I may just go and it might only last for half an hour. Or as the last time I was out I was out from 10pm until sunrise. Sometimes I have driven to one of my spots only to find I have missed the show. I have sat hoping that she may start up again, but no.

It is why we call it Aurora hunting. We are fortunate that we have good night skies. I have seen wonderful photographs taken from the north of the state the midlands, cradle mountain, Bicheno, Swansea,Frecyinate , Port Arthur area. Of course New Zealand also has great views for Aurora Australis as to the Antartic.

Here in Tasmania in summertime when we do have Aurora because of daylight saving time it is very late when it gets dark. After 8;30pm at present, but in December it is almost 10pm before it is dark.
In winter the cold is a problem and fog, sea mist, and again clouds. But it is all what makes the hunt so fantastic when You do get great shots.

Again I am so fortunate, to have this natural wonder occurring in my backyard.

I am so thankful to have experienced this wonderful display numerous times, and hope that some time in the near future the sun will again be having flares that will instigate the possibility of more opportunities for me and others to photograph the Lady Aurora.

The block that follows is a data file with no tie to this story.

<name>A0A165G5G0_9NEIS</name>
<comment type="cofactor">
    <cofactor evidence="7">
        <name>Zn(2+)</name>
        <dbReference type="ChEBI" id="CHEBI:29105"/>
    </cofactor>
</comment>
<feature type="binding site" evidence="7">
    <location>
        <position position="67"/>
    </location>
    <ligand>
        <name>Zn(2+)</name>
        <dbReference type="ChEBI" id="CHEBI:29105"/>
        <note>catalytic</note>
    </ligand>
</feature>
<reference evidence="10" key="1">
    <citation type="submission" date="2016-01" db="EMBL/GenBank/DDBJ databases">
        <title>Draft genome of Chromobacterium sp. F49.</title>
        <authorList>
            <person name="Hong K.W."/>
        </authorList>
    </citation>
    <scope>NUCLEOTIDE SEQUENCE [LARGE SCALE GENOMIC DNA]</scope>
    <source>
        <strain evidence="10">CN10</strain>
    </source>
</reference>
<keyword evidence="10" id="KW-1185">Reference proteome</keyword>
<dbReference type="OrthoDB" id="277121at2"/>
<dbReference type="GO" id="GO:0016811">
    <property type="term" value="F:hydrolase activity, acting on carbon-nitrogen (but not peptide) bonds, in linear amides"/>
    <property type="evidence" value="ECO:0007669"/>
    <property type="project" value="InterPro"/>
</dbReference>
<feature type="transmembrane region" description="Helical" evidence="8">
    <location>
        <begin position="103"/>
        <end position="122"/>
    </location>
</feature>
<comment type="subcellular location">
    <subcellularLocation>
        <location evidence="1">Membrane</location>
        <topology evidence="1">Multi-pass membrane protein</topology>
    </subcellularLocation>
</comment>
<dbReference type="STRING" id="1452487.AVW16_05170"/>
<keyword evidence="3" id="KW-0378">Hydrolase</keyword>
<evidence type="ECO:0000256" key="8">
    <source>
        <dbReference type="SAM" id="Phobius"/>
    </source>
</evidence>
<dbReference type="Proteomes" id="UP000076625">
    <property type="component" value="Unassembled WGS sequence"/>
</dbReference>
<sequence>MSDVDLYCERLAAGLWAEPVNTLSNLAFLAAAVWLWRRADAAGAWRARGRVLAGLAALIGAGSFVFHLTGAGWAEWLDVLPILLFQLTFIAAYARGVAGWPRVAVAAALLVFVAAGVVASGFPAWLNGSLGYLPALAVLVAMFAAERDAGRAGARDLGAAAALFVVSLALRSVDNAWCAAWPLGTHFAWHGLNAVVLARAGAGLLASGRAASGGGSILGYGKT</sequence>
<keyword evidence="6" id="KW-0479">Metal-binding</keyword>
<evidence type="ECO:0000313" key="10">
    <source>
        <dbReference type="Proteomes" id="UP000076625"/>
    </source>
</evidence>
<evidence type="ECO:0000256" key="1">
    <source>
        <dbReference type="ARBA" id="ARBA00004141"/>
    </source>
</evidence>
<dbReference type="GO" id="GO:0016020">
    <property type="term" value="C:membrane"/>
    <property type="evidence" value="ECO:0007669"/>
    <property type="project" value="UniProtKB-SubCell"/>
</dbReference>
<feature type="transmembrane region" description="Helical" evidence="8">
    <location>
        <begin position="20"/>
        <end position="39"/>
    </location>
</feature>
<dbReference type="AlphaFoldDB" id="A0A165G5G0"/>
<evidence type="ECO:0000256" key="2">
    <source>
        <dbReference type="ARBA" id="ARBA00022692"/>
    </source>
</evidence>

blessing to you all Tazzie

Australian Fires.

As the eastern areas of NSW and Victoria burn and the death toll sadly rises, and homes destroyed my heart aches for all the communities impacted. These extraordinary weather conditions the heat that our Government continues to deny is in any way related to Climate Change. This Saturday the weather forecast is equally if not worse than New Years Eve.

Here in my little valley Huon Valley in Tasmania we were in on going fires from before Christmas through to May, and we know that many local business reliant on summer visitors are still recovering. So I cannot imagine how long and the trauma that these communities will be dealing with and the length of time it will take.

I am not including any photographs on this post as Australian Fires season has been going since September. I find it so unbelievable that fire fighters the majority in rural communities volunteers who give up so much to defend out primary infrastructure, and communities. Often loosing their own homes and sadly I believe 7 fire fighters have died while fighting. Because they believe in the communities they live in. Reports are saying 5Million hectares/12,355,269.07acres have burnt.

In a total fire ban, where people where fleeing their homes and other died defending them or on their way to safety, both state capitals Sydney and Melbourne went ahead with New Years Eve Fire works, and from what I have

Stephanie Bed http://www.news.com.au/sport/cricket/scott-morrison-slammed-for-insensitive-comments-about-australian-bushfires/news-story/c000756d5f2253495e3fd9fdc2042ac6

Australian Christmas Songs.

I hope you have a day that makes you happy.

The princes of the rurally cheesy Australian bushy Chrissy ditty, in their absolute prime. Their hot and dusty riff on the snowy classic is a pearler, and easily the best worst music video ever put to air by the ABC .. or anyone for that matter.
Santa again in a ute, cricket out the back, and trying to get all the family into the annual group photo. And by the way, while Bucko & Champs are princes, John is the king of the bush at Christmas or any time of year.